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Bones in Jacksonville, Maryland

Caitlin Andrews

I. Graves

Cow femurs mingle with eggshells in the compost

at the bottom of the yard

next to the moldboard plow, blades deadened with the passing seasons,

conquered by rust.

Pop’s dogs are buried under the oak tree with the rope swing.

On the afternoons where the shadows stretch long,

I spin, plastic yellow flaking on my palms,

and think of the beagles, mutts, shepherds.

Pop’s hunting dogs, my uncles’ first friends,

asleep in their little mounds, next to the tree, frocked in stones.

The wrath of summer weather bears forth old death

like a banner.

Fish ribs in the mulch are lithe, spiny flowers.

Some raccoon’s mandible comes up with a July monsoon,

fertilizing the doomed tomato plants.

Five generations of Hannibals, living

on a land where nothing can grow, but everything is


II. Excavation

Next to the cucumbers and eggplants and rickety string bean poles

Dad breaks from his bandsaw to overturn the earth with a shovel,

a mountain of fresh dirt, crumbling clay,

his pink arms glistening.

The sun tightens my neck red as I work.

I am an archaeologist in the dessert, I am Dr. Ellie Sattler,

raking through the dirt with my bare fingers

looking for a serrated tooth, a velociraptor claw.

Paint brushes scatter, bristles browned from the earth.

I refuse Mom’s call for lunch—real adventurers don’t stop

for pickle slices and grilled cheese.

But I ask for the colander, this is great for sifting.

There—! Emerges a stegosaurus spike, slate grey and big as my hand

Then another—a whole row of spikes. This is my big break.

I don’t realize dinosaurs are supposed to exist in three dimensions

Dad mounts my bones on a two-by-four with superglue, like some schematic

I push down that knowing feeling, the way Dad looks at me like I’m a child

I keep digging,

Searching for the full story, the skeleton.

III. Making History

On a break from badminton, Daniel finds a small iron ball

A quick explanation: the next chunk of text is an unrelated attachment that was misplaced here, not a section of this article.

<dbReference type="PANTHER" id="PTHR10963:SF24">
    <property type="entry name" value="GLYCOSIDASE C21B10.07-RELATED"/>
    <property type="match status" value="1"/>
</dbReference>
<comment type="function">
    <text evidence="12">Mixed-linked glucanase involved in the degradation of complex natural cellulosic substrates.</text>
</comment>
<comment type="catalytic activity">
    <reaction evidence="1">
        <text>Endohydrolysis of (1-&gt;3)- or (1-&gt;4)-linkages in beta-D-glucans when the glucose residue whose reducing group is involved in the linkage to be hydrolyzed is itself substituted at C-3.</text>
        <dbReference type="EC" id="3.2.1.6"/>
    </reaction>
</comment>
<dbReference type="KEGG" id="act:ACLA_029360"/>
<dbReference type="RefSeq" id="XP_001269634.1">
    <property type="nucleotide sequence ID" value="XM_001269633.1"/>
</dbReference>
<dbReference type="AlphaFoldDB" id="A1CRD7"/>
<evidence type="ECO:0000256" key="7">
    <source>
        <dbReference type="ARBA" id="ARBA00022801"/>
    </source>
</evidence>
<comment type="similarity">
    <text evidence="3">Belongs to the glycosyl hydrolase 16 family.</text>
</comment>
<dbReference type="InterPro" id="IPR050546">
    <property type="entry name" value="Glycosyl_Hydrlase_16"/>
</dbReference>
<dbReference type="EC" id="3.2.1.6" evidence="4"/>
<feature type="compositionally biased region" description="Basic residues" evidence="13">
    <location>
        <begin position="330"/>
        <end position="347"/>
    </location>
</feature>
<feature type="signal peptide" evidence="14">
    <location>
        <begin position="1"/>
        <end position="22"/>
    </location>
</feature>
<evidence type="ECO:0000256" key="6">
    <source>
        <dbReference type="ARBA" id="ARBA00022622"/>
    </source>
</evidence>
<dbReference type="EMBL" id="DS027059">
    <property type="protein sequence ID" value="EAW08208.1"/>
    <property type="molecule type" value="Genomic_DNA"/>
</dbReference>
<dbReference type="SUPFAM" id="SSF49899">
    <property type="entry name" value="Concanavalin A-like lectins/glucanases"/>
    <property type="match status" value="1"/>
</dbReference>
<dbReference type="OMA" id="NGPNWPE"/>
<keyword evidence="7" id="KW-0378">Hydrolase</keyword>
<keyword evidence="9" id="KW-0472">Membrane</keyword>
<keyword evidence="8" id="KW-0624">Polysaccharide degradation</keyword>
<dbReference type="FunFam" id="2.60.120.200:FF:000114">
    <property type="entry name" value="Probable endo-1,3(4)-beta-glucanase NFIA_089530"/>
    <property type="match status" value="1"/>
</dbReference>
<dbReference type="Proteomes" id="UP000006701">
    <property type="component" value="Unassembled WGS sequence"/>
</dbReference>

in dewy grass

cradles it like he would a baby bird.

We ask Nana, Mom, and Pop—speculations swirl about this heavy little thing,

the orb that smells like pennies.

Could it be a Civil War bullet? I ask, but my mind is made up.

Union soldiers dart through my mind, peeking from behind trees, firing

on the Confederacy, ambiguously evil,

unseen in the Christmas tree farm that surrounds our house.

I envy my brother’s claim on this treasure, our link to the greater story.

Dad suggests we take it to antique shop to have it dated,

but we never do.

Once Pop shot himself in the leg, hunting in Gunpowder Falls state park.

Unlike the movies, the wound didn’t bleed at all—

he didn’t realize he’d been hit at first.

Somehow he made it to the hospital. Somehow he’d missed the artery.

Turns out, a lot of misfires happened in and around the farm.

The Civil War Bullet sits in Daniel’s room in an old jam jar, wrapped in wilted tissues.

The fiction, protected.

IV. To Ashes

Springtime: the corn needs planting.

Weeds sprout from between the garden rows, beaten down

from layers of harsh snow.

Pop had been unearthing the tractor from the shed when he collapsed.

Dad got to him first—he happened to see from the living room window

over morning coffee.

Pop was in the denim jacket, even though the day was bright.

Mere minutes must have passed since his heart stopped seizing.

He was still warm.

This is all in the call Mom gets as she and I are dipping

into the Venetian Pool a thousand miles away,

an indulgent detour for our calloused toes

after my college visit.

Mom nearly drops the phone—Daddy’s dead—

We have to get back, to circle the wagons,

Back to our land

that caught Pop when his heart gave out,

where it calls all living things

at the end.

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